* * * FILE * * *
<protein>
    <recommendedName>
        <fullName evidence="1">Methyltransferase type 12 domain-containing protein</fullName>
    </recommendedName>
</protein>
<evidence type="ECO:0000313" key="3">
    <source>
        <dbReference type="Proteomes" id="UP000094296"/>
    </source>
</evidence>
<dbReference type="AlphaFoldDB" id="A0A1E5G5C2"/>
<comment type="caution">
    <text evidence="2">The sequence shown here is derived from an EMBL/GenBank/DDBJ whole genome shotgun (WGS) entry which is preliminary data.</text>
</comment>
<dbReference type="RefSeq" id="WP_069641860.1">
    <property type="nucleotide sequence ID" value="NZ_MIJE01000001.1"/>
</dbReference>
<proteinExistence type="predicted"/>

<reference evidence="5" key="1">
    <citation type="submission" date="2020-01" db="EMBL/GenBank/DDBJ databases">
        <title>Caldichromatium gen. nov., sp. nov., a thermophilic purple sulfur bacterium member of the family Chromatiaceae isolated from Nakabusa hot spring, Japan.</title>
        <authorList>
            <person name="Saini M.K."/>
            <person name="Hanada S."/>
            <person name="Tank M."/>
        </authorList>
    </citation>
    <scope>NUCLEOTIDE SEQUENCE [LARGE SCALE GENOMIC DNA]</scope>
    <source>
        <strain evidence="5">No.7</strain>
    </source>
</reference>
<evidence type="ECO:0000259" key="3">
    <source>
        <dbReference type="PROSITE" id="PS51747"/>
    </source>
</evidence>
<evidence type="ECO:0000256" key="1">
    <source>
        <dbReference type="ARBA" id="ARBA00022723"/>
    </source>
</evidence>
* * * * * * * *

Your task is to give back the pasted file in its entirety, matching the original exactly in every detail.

<protein>
    <recommendedName>
        <fullName evidence="1">Methyltransferase type 12 domain-containing protein</fullName>
    </recommendedName>
</protein>
<evidence type="ECO:0000313" key="3">
    <source>
        <dbReference type="Proteomes" id="UP000094296"/>
    </source>
</evidence>
<dbReference type="AlphaFoldDB" id="A0A1E5G5C2"/>
<comment type="caution">
    <text evidence="2">The sequence shown here is derived from an EMBL/GenBank/DDBJ whole genome shotgun (WGS) entry which is preliminary data.</text>
</comment>
<dbReference type="RefSeq" id="WP_069641860.1">
    <property type="nucleotide sequence ID" value="NZ_MIJE01000001.1"/>
</dbReference>
<proteinExistence type="predicted"/>

<reference evidence="5" key="1">
    <citation type="submission" date="2020-01" db="EMBL/GenBank/DDBJ databases">
        <title>Caldichromatium gen. nov., sp. nov., a thermophilic purple sulfur bacterium member of the family Chromatiaceae isolated from Nakabusa hot spring, Japan.</title>
        <authorList>
            <person name="Saini M.K."/>
            <person name="Hanada S."/>
            <person name="Tank M."/>
        </authorList>
    </citation>
    <scope>NUCLEOTIDE SEQUENCE [LARGE SCALE GENOMIC DNA]</scope>
    <source>
        <strain evidence="5">No.7</strain>
    </source>
</reference>
<evidence type="ECO:0000259" key="3">
    <source>
        <dbReference type="PROSITE" id="PS51747"/>
    </source>
</evidence>
<evidence type="ECO:0000256" key="1">
    <source>
        <dbReference type="ARBA" id="ARBA00022723"/>
    </source>
</evidence>